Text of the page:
Q: How is heartworm treated in dogs?
A: Dogs are treated with a series of painful injections that go deep into their spinal muscles and kill the adult worms. Dying worms can cause clots or anaphylactic reactions, so most dogs are also given antibiotic and steroid medications and kept severely activity-restricted for several months, to prevent these complications. Heartworm-positive dogs are also placed on monthly preventive products that kill microfilariae.
Q: How is heartworm infection treated in cats?
A: Unfortunately, cats cannot be treated directly for heartworm disease, since the drug that kills adult worms isn’t safe for cats. Heartworm-positive cats must be treated symptomatically and supportively during the worms’ two- to three-year lifespan, and monitored with imaging and blood tests. Medications can help with inflammation and to support heart and lung function, but some cats do not survive infection. Heartworm-positive cats are started on monthly preventives to keep them from acquiring new heartworms.
Q: Can heartworms be prevented in pets?
A: Yes! Heartworms can be deadly in dogs and cats, and usually cause significant damage by the time disease signs are evident. Prevention is a far easier, safer, and more affordable alternative. Heartworm prevention products come in many formulations, including oral and topical, are administered monthly, and work by killing newly acquired microfilariae before they mature into adults. Heartworm prevention is recommended year-round for all pets, including those who live indoors, as mosquitoes can easily come inside through screens and cracks. Our Pierson Pet Hospital veterinarian can recommend a heartworm prevention product that is right for you and your pet.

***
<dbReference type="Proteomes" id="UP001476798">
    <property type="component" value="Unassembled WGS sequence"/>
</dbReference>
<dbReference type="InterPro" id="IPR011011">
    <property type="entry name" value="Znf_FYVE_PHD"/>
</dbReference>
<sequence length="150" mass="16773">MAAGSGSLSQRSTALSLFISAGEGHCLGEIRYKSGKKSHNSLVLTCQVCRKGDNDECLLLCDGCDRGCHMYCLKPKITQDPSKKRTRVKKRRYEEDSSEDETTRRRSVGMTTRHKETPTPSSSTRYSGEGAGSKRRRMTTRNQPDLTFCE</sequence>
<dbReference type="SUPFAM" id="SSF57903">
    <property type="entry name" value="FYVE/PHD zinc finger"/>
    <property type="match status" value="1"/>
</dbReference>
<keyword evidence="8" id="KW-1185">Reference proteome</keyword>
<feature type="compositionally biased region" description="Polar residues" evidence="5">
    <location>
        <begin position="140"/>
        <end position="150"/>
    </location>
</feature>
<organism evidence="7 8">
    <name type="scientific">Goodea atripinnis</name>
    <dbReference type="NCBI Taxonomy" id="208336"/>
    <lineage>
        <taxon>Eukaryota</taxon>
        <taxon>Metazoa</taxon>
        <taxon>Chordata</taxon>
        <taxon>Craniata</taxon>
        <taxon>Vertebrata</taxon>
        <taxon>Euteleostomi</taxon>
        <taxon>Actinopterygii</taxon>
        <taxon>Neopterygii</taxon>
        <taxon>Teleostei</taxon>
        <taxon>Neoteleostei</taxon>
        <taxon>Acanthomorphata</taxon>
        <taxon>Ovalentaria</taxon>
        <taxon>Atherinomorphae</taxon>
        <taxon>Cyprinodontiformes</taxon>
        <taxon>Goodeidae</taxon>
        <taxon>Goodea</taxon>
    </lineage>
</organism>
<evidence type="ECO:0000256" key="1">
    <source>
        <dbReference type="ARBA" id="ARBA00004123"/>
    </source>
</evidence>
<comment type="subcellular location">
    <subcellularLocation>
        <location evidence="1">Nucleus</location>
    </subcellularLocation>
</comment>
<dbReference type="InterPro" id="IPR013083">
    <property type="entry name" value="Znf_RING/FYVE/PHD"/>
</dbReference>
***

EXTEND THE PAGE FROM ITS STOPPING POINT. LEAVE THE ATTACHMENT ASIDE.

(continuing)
Q: Should my pet be tested for heartworms?
A: For dogs, heartworms can be detected on a simple blood test, but only if adult worms are present. Testing cats is more complex, since only one worm may be present, and the blood test looks for evidence of adults, as well as the body’s antibody response, so other confirmatory tests or imaging may be required. Dogs and cats should be tested prior to starting preventives. Since worms take around six to seven months to mature into adults, pets younger than 7 months don’t need a test prior to starting a preventive, but should be tested at their first annual adult visit. Adult dogs should be tested yearly if they are on preventive regularly, or every six months if they have recently started, or had a break in prevention. Our veterinarian can recommend the best testing schedule for your pet.
The tiny pests that transmit heartworms can have a big impact on your pet’s health. If heartworm hasn’t been on your radar, now is a great time to make prevention a priority. Contact us to schedule an appointment with your Pierson Pet Hospital team for your pet’s next wellness exam and heartworm test, or if you have questions about heartworm disease, prevention, or testing schedules.